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    Cara Delevingne Thinks Homophobia Is A Generational Thing, Says Parents Used To Think “If I Have A Gay Child I Have Done Something Wrong”

    Being a part of the queer community is always a unique experience for every single person, and it is important for stories to be shared to realize the importance of the notion “You are not alone.” Cara Delevingne understands this important notion and has shared her own experience as a part of the LGBTQIA+ community.

    Let us dive in and explore what she has to say about how society has treated the queer community over the years.

    Related: How ‘Boy Erased’ Brought Forth The Gripping Reality Of Gay Conversion Therapy On The Big Screen In 2018

    Cara Delevingne Internalized Generational Phobia

    Cara Delevingne
    Cara Delevingne

    Speaking to The Times, Cara Delevingne admitted her internalized phobia had taken a “long time” to understand “because it’s built into you”. The ‘Paper Towns‘ star said her parents had never reassured her it was okay with them for her to love whoever she wanted. She added it had been ingrained into her that women were always assumed to be straight: “It’s a generational thing. I don’t think it was their fault at all,” Delevingne said of her phobia. “It’s just how it was. I think a lot of parents thought, ‘Oh, if I have a gay child I have done something wrong.’”

    While discussing her experience of exploring her sexuality during the ‘Make It Reign‘ with Josh Smith podcast back in 2021, she explained: “The way I define myself still changes all the time, whether it’s pansexual, bisexual – I don’t really know. It’s like a pendulum swinging, but almost now I feel far more comfortable being bisexual than I used to.”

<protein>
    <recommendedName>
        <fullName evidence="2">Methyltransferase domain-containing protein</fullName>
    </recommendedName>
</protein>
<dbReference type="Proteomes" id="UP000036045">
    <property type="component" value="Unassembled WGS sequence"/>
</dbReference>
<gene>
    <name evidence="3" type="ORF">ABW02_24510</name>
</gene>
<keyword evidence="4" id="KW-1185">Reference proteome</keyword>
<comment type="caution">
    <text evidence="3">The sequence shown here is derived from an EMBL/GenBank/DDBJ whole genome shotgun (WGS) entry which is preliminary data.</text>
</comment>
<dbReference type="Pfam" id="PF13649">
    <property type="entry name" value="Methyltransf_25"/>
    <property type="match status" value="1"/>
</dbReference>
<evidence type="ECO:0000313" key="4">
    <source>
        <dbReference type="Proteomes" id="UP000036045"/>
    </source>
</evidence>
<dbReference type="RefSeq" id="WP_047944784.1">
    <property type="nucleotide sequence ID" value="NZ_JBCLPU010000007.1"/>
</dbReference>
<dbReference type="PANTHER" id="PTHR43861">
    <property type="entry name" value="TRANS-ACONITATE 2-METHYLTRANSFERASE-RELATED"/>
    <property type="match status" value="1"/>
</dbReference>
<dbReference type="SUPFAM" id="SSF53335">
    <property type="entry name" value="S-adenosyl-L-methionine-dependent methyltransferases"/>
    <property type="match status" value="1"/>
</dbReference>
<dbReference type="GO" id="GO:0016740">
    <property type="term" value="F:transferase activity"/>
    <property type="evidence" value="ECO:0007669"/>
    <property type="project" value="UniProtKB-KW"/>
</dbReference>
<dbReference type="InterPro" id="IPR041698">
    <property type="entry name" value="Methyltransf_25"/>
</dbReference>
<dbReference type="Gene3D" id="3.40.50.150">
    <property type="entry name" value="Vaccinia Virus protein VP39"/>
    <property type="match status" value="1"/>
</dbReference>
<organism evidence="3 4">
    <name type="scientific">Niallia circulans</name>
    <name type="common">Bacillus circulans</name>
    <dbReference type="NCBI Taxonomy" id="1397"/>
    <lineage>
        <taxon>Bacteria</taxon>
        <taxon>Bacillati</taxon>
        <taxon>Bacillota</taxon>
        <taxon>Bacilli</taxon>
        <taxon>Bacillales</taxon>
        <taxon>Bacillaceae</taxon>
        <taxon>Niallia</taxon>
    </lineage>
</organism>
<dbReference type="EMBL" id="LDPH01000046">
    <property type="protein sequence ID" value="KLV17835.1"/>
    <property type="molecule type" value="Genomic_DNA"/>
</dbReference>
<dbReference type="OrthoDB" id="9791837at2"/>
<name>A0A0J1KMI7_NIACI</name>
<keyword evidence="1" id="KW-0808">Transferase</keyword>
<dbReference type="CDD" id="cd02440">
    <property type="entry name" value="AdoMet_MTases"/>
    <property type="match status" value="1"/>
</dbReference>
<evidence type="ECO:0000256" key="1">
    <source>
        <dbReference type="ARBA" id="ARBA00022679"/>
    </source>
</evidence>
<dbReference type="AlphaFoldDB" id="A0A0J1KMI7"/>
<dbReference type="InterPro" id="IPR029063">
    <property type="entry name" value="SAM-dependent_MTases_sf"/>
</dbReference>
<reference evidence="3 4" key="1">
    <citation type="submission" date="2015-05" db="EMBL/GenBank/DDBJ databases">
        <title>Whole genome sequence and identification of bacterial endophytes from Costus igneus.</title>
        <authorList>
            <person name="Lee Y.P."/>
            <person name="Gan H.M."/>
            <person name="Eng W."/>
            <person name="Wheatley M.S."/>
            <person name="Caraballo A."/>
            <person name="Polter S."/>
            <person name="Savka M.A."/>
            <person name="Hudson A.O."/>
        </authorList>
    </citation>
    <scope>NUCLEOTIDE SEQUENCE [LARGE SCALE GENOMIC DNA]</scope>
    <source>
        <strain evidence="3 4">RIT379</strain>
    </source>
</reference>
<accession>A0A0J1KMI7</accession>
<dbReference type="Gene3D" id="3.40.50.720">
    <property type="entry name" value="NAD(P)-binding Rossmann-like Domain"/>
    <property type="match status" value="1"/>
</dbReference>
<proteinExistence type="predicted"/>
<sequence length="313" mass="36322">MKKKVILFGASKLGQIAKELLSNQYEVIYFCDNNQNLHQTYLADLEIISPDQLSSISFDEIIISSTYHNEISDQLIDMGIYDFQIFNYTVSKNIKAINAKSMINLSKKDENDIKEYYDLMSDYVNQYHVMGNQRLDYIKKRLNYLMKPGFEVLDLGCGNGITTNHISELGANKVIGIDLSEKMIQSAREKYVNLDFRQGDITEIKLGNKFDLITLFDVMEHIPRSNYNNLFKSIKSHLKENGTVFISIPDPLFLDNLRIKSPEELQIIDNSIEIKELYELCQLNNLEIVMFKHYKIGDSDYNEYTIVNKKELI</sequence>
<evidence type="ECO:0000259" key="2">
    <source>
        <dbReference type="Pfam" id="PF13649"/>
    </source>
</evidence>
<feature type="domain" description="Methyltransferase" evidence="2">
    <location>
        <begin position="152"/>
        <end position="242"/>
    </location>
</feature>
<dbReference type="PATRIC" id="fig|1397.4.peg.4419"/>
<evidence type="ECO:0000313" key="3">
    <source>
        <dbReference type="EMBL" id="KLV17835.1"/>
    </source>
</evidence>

She added, “I’ve kind of felt because I was lacking in my desire for women or love for women that I kind of just went one way and now it changes a lot more. I feel a lot more free and being more comfortable in it because before I was like, ‘oh, I’m gay’. That comes with self-shaming.”

    Delevingne also spoke about how Pride Month, which takes place in June each year, is about “choosing love”: “That’s what I think Pride needs to be about. It’s just love, love for your partner, love for your neighbour, love for yourself more importantly, and loving people you don’t know either. Like, it just doesn’t have to be something you talk about where it’s just about a relationship. It can just be about a stranger, you know, having empathy and compassion for all people.”

    In Case You Missed: Cara Delevingne Raises Her Voice For Trans And Women’s Rights: “It’s All Of Our Jobs”

    Cara Delevingne Is On A Path To Sobriety

    Cara Delevingne
    Cara Delevingne

    As Delevingne shares her many life experiences, sobriety is yet another essential topic that often comes up. The model also talked about her past battles with substance misuse in the interview. She said, “I used to think drugs and alcohol helped me cope … but they didn’t, they kept me sad and super depressed. I feel like I’ve got my power back and I’m not being controlled by other things.”

    The actress revealed that she now attends festivals sober. When she went to Glastonbury sober, she said, “It smelt bad, my feet hurt and I didn’t stay up so late, but it was just as much fun. I never want my life to change in that way.”

    Delevingne has been candid about her sobriety journey in the past. She told Vogue for their April 2023 cover about the 12-step program she enrolled in. “This process obviously has its ups and downs, but I’ve started realizing so much,” she said.

    “People want my story to be this after-school special where I just say, ‘Oh look, I was an addict, and now I’m sober and that’s it.’ And it’s not as simple as that. It doesn’t happen overnight,” she continued.

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